Questing activity of nymphs
Parameter estimates for the occurrence of questing Ixodes ricinus nymphs depending on selected predictors
95 % CI2
relative humidity (RH)
Comparison of ecoclimate and meteorological observations
The primary aim of the 6-year study was to determine how well routine weather forecasts predict the risk to humans of being bitten by the most important disease vector in Europe, I. ricinus. However, the extensive dataset collected during the study (one of the largest ever reported for a major disease vector), enabled us to examine various aspects of tick questing dynamics, seasonality, and inter-annual variation in a well-defined tick population.
The questing larval population was under-represented as demonstrated by comparison with the number of nymphs recorded (5690 larvae compared with 15,405 nymphs). Most likely this was because the distribution of larvae is highly aggregated, larvae having hatched from an egg mass with minimal ensuing dispersal, although other factors such as host seeking success and height of questing in the vegetation, may have contributed. The influence of factors identified by others, such as vegetation height [3, 22, 23], was minimized by careful selection of the monitored plots (see Introduction and Methods). For both nymphs and adults, questing numbers may include ticks that were captured more than once because ticks were not removed; nevertheless, the numbers recorded represent the risk to humans receiving a tick bite. Ratios of nymphs to adults have been shown to vary greatly, depending on the state of the local biocenosis (especially the occurrence of suitable hosts for nymphs) and meteorological conditions [24, 25]. The overall ratio of adult males to females of 1:0.78 reflects the longer time spent by males on vegetation seeking repeat matings . Overall, the relative differences in numbers of the different stages indicate the numbers of sampled nymphs are the most robust.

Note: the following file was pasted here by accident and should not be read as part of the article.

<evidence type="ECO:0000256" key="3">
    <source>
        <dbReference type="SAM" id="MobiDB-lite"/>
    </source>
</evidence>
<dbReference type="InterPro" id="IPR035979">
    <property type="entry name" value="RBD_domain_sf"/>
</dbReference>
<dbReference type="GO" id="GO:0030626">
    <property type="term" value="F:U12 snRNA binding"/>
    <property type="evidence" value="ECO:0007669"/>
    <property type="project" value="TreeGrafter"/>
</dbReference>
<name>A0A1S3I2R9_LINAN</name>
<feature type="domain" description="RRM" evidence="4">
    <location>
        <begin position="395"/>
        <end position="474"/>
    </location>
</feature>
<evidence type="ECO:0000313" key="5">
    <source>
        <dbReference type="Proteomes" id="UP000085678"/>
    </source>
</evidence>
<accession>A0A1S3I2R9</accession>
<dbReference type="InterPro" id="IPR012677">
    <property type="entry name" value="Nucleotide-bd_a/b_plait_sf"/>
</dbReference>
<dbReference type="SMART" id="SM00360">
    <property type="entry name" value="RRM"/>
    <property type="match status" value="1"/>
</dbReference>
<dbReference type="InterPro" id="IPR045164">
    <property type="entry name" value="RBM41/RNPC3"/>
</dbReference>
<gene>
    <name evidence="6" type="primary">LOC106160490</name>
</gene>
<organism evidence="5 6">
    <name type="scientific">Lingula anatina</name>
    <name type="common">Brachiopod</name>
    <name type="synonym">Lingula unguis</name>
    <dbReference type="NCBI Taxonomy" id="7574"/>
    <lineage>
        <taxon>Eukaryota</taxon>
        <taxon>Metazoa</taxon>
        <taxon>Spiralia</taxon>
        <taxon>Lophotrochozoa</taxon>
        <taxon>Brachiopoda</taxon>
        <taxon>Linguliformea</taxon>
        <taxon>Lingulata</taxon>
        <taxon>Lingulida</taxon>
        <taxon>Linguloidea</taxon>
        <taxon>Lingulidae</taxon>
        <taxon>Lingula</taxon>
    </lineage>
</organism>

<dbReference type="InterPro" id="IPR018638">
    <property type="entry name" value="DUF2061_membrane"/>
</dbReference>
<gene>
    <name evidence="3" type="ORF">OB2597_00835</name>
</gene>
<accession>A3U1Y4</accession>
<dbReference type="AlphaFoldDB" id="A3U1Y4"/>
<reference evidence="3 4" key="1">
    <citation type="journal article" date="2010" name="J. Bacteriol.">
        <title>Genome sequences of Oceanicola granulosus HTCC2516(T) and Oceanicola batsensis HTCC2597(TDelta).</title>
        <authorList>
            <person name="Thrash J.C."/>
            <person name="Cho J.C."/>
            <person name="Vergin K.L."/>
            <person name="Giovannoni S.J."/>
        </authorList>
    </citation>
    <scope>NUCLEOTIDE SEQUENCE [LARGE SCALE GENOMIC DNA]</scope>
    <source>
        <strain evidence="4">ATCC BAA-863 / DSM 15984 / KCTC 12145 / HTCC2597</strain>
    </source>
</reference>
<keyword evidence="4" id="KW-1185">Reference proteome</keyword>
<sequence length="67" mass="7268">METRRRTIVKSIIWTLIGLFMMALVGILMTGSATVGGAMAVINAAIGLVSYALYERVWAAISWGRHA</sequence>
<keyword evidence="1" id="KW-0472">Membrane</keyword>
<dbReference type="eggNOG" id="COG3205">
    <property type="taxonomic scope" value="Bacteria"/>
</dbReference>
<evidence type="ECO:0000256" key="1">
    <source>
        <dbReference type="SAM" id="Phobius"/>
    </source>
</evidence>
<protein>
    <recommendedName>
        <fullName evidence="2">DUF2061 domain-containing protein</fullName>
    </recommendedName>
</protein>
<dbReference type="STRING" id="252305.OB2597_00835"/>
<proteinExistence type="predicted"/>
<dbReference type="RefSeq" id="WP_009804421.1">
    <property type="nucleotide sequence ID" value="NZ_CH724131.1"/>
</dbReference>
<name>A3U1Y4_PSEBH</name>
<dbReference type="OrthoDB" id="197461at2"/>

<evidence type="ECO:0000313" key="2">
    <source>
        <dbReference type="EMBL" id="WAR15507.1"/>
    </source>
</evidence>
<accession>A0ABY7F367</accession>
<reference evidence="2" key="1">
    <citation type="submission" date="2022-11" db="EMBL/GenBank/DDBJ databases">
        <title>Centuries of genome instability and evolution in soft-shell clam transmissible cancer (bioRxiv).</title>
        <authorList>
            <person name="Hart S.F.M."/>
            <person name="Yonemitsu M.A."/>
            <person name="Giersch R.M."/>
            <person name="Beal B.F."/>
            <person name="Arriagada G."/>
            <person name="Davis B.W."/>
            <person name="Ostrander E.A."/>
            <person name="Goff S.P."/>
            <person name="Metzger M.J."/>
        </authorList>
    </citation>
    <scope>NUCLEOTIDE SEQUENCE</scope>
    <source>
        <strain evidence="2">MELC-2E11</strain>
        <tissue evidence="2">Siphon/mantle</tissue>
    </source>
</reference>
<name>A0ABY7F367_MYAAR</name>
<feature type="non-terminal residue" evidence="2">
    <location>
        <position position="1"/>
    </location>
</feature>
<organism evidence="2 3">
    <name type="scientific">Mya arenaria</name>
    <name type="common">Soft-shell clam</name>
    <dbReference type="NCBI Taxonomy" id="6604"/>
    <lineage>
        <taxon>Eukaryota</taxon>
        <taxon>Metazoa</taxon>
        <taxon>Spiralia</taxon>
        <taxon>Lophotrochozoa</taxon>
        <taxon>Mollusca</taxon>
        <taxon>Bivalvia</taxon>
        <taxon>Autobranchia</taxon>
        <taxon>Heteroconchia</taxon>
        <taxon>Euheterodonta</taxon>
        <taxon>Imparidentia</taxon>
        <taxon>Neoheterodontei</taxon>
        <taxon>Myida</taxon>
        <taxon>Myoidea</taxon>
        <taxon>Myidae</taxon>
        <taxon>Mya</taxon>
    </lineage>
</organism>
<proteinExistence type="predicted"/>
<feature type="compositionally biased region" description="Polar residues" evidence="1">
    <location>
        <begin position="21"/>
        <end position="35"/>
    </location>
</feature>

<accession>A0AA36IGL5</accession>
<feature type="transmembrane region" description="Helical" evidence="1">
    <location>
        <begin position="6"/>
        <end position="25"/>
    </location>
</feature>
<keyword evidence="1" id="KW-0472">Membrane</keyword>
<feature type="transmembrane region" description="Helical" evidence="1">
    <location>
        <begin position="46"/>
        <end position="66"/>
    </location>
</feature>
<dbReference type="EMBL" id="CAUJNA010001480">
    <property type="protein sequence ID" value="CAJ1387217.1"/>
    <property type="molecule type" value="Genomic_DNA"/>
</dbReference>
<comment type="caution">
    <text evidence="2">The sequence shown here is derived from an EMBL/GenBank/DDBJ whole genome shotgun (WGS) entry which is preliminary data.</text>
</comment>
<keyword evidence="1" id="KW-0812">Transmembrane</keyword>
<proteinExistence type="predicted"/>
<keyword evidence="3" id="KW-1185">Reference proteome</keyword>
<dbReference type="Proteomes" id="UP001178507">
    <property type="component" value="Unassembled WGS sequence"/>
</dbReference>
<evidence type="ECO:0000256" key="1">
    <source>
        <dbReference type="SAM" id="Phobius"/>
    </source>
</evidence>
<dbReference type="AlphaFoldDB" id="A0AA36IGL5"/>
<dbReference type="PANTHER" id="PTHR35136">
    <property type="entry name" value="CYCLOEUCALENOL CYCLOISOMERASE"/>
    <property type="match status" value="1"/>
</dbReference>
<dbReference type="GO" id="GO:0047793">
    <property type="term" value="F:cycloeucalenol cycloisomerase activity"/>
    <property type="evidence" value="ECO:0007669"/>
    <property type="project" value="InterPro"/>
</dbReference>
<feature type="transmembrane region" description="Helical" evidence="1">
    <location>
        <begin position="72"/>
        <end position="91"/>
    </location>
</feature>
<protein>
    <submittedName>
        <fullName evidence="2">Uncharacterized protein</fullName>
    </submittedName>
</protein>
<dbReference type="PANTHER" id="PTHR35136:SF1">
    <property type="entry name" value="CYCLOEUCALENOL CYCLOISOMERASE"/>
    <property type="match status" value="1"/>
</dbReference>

To account for the observed differences in sampling bias, numbers of active stages were standardized in order to compare their overall seasonal dynamics of questing activity (Fig. 3). The observations that female tick numbers peaked first and that the second peak of male numbers occurred in summer rather than autumn, have not been reported previously. Although all stages showed a bimodal activity curve, the second peak of activity was not clearly demarcated as there was a relatively high level of activity during the summer months. Previous reports have recorded bimodal and unimodal activity, varying according to location and habitat [3, 27, 28]. Consequently, there was a substantial risk of human contact with ticks throughout the 35 ± 2 weeks of tick activity (~70 % of the calendar year). This contact period corresponded to the duration of nymphal questing activity and an estimated 12.3 active nymphs per day per 100 m2. Although initiation and cessation of questing activity correlated with temperature, in autumn, nymphs and adult I. ricinus ticks were more sensitive to a temperature drop, entering behavioural diapause at near-ground temperatures greater than those associated with the onset of questing behaviour in the spring period. This difference can be explained by the influence of the increasing number of daylight hours in spring compared with the shortening daylight period in autumn. Thus in summer, short-term drops in temperature have a lower impact on questing behaviour than they do in autumn. The seemingly low tolerance of larvae to low temperatures (Fig. 5) may be due to the temperature trigger for hatching  (although the results contradict the observation that threshold temperatures for egg development are 5 °C and 7 °C for eggs deposited by autumn and spring-fed adult females, respectively ). Comparatively low temperature sensitivity is reflected in the seasonal dynamics of larval questing behavior (Fig. 3) and the co-occurrence of larvae with other stages of I. ricinus ticks (Fig. 2) .